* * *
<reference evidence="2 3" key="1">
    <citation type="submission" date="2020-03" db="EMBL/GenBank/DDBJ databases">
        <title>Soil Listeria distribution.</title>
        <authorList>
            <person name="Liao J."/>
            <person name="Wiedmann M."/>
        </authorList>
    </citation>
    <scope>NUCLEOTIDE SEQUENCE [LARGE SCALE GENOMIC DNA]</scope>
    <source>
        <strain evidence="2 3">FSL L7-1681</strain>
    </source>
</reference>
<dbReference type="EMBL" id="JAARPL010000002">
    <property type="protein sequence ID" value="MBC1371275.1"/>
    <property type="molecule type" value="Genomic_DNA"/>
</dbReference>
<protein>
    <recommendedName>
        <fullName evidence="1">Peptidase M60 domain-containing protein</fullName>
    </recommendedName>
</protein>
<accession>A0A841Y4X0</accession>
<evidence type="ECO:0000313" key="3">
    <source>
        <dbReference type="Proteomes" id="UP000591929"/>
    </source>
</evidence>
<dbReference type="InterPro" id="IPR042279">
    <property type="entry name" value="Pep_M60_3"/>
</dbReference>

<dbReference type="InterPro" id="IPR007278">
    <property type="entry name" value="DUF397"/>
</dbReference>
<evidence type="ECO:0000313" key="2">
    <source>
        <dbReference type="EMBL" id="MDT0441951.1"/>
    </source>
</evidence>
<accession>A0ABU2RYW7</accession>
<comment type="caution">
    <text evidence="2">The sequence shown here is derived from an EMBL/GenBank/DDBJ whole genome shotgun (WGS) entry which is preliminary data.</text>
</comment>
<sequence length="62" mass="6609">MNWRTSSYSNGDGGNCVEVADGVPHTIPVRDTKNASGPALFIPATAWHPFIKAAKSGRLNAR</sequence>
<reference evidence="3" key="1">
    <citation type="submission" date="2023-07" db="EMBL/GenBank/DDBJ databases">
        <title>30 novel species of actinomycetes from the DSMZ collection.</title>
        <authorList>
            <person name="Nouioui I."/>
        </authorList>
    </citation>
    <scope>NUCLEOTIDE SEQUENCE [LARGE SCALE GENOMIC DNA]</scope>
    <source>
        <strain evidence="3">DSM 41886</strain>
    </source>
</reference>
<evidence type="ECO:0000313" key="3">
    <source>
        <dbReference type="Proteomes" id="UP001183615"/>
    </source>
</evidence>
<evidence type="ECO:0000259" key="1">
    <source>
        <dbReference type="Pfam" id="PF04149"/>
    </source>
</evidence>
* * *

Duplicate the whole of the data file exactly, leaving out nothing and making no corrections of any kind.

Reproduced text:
<reference evidence="2 3" key="1">
    <citation type="submission" date="2020-03" db="EMBL/GenBank/DDBJ databases">
        <title>Soil Listeria distribution.</title>
        <authorList>
            <person name="Liao J."/>
            <person name="Wiedmann M."/>
        </authorList>
    </citation>
    <scope>NUCLEOTIDE SEQUENCE [LARGE SCALE GENOMIC DNA]</scope>
    <source>
        <strain evidence="2 3">FSL L7-1681</strain>
    </source>
</reference>
<dbReference type="EMBL" id="JAARPL010000002">
    <property type="protein sequence ID" value="MBC1371275.1"/>
    <property type="molecule type" value="Genomic_DNA"/>
</dbReference>
<protein>
    <recommendedName>
        <fullName evidence="1">Peptidase M60 domain-containing protein</fullName>
    </recommendedName>
</protein>
<accession>A0A841Y4X0</accession>
<evidence type="ECO:0000313" key="3">
    <source>
        <dbReference type="Proteomes" id="UP000591929"/>
    </source>
</evidence>
<dbReference type="InterPro" id="IPR042279">
    <property type="entry name" value="Pep_M60_3"/>
</dbReference>

<dbReference type="InterPro" id="IPR007278">
    <property type="entry name" value="DUF397"/>
</dbReference>
<evidence type="ECO:0000313" key="2">
    <source>
        <dbReference type="EMBL" id="MDT0441951.1"/>
    </source>
</evidence>
<accession>A0ABU2RYW7</accession>
<comment type="caution">
    <text evidence="2">The sequence shown here is derived from an EMBL/GenBank/DDBJ whole genome shotgun (WGS) entry which is preliminary data.</text>
</comment>
<sequence length="62" mass="6609">MNWRTSSYSNGDGGNCVEVADGVPHTIPVRDTKNASGPALFIPATAWHPFIKAAKSGRLNAR</sequence>
<reference evidence="3" key="1">
    <citation type="submission" date="2023-07" db="EMBL/GenBank/DDBJ databases">
        <title>30 novel species of actinomycetes from the DSMZ collection.</title>
        <authorList>
            <person name="Nouioui I."/>
        </authorList>
    </citation>
    <scope>NUCLEOTIDE SEQUENCE [LARGE SCALE GENOMIC DNA]</scope>
    <source>
        <strain evidence="3">DSM 41886</strain>
    </source>
</reference>
<evidence type="ECO:0000313" key="3">
    <source>
        <dbReference type="Proteomes" id="UP001183615"/>
    </source>
</evidence>
<evidence type="ECO:0000259" key="1">
    <source>
        <dbReference type="Pfam" id="PF04149"/>
    </source>
</evidence>